As a broad rule of thumb, assume that your ERP help desk will receive approximately one ticket request for every two ERP end users on the first day of go live. This is a number that should be used for initial discussion and planning purposes, and can be adjusted liberally based on how rushed/leisurely the final days of the implementation are; how integration testing goes; how many business processes still have bugs at ERP go-live, etc. The point isn’t that predicting the number of help tickets post ERP go-live is an exact science, it is that without some expectation of help ticket volume and type, how you staff an ERP help desk, and with whom, becomes an arbitrary decision.

As part of help desk documentation, it is important to have a triage process to assign priorities to help tickets. Help requests which can be fixed in five minutes should be given a top priority and fixed in five minutes. Nothing contributes to organizational panic more than not being able to resolve a supply chain master data problem for an hour because you don’t have time to get to it. After that, equally high priority needs to be assigned to problems which are currently prohibiting product from moving to the next stage of manufacturing or distribution – a broken production reporting transaction, for instance, or the inability to print a label to ship an order. It does not take very many production reporting delays or errors cascading though the new ERP system before undoing all the damage takes far more time than resolving the problem.

Keep the Machines Running

The next priority level should be any impediments from producing a valid production schedule. Without a production schedule, the machines stop, and if the machines stop, it will be said that ERP doesn’t work. In general, the largest group of complicated help tickets will come out of supply chain and order entry. It is impossible to test every possible permutation of product, quantity, and request date, and unexpected – and undesired -outcomes will occur. There will always be a logical reason for the outcome, but it may take a while to investigate and understand. Even more dicey is what to do about the problem; usually without careful testing, fixing this problem has the potential of breaking something else.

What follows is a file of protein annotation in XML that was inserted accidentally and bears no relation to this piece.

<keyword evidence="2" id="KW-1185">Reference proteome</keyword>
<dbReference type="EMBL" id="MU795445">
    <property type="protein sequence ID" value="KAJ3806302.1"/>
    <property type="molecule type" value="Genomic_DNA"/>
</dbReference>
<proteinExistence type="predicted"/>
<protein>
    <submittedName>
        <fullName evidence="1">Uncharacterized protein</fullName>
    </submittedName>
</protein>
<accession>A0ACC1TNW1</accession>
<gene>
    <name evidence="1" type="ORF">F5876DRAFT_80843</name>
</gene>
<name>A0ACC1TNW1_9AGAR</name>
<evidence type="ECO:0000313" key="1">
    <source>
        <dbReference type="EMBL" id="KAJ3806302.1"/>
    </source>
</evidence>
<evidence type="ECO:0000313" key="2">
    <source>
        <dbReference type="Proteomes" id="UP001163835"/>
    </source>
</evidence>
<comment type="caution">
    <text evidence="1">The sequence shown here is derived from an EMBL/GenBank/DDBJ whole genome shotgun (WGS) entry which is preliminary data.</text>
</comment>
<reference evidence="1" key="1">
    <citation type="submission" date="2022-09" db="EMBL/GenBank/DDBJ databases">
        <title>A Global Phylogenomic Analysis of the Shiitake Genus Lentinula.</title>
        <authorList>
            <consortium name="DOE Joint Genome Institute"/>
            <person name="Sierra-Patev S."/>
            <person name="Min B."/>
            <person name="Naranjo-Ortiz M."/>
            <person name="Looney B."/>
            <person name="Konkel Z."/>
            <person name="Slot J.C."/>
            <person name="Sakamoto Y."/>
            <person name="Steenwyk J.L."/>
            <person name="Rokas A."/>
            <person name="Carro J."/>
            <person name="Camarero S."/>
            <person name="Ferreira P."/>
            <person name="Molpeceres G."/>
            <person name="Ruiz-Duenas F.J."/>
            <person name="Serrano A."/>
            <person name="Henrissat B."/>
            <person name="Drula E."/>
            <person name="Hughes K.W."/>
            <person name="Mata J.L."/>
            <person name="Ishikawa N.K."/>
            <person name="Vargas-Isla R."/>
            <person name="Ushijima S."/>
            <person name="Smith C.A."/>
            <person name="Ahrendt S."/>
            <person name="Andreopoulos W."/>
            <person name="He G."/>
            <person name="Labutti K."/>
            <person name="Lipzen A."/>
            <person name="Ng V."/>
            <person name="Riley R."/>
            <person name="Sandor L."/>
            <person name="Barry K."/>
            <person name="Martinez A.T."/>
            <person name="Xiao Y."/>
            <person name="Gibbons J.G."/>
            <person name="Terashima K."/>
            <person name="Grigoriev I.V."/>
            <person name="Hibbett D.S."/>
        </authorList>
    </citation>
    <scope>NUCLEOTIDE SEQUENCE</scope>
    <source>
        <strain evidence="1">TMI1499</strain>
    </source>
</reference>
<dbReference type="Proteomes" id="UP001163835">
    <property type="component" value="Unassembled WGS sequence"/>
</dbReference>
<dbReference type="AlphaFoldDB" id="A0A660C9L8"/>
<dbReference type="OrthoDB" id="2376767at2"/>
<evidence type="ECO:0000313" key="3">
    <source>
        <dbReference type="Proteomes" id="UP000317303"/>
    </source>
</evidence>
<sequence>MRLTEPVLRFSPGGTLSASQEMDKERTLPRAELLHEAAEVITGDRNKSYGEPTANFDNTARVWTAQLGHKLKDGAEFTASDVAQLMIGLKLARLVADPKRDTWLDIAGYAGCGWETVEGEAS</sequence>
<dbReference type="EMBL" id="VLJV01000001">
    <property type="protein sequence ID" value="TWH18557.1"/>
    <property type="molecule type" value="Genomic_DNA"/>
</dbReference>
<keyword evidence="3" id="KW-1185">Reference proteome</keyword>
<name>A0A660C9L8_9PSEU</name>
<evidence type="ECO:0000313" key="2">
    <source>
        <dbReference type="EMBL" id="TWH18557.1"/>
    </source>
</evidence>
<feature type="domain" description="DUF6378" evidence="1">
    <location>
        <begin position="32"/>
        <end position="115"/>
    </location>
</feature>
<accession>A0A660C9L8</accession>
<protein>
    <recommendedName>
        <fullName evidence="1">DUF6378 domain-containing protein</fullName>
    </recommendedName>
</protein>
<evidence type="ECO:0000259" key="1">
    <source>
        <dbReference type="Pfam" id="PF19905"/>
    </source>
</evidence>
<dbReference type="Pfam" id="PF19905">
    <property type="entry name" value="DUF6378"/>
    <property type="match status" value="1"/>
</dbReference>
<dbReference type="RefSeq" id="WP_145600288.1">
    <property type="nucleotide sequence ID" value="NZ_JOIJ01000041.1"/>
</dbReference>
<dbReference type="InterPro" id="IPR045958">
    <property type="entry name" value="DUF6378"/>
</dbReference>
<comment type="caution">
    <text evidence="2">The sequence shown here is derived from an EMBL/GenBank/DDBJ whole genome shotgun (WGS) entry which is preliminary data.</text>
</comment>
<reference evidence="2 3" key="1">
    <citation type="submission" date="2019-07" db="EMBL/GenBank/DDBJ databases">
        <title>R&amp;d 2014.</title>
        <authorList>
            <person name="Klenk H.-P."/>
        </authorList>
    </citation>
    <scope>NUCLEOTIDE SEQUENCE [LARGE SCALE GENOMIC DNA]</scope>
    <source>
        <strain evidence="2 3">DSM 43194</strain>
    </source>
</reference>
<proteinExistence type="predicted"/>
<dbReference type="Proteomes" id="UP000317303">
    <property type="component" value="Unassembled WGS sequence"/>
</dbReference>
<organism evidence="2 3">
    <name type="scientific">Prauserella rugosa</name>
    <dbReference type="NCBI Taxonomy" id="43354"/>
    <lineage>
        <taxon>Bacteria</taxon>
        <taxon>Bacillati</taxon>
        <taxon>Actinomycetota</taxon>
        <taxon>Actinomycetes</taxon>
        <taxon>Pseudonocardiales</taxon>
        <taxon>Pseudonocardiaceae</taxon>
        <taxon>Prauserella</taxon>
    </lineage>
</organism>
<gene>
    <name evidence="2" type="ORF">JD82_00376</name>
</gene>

Triage continues by breaking down problems into successive layers of criticality. Most problems can be assigned on a 1 to 3 scale; although some feel better with a 1 to 4 or 1 to 5 scale. Managing ERP go-live problems is no different than managing customer service problems, or manufacturing problems, or any other business problems – some are important, and can’t wait; some are less critical and can wait, literally, forever. Intelligent application of business knowledge and judgment will ensure that the right problems get solved in the right order.

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Tom Miller

About the author…

Tom completed implementations of Epicor, SAP, QAD, and Micro MRP. He works as a logistics and supply chain manager and he always looks for processes to improve. He lives near San Francisco Bay in California and can be found on the water in his kayak or on the road riding his motorcycle. Contact Tom at customerteam@erpfocus.com.

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Tom Miller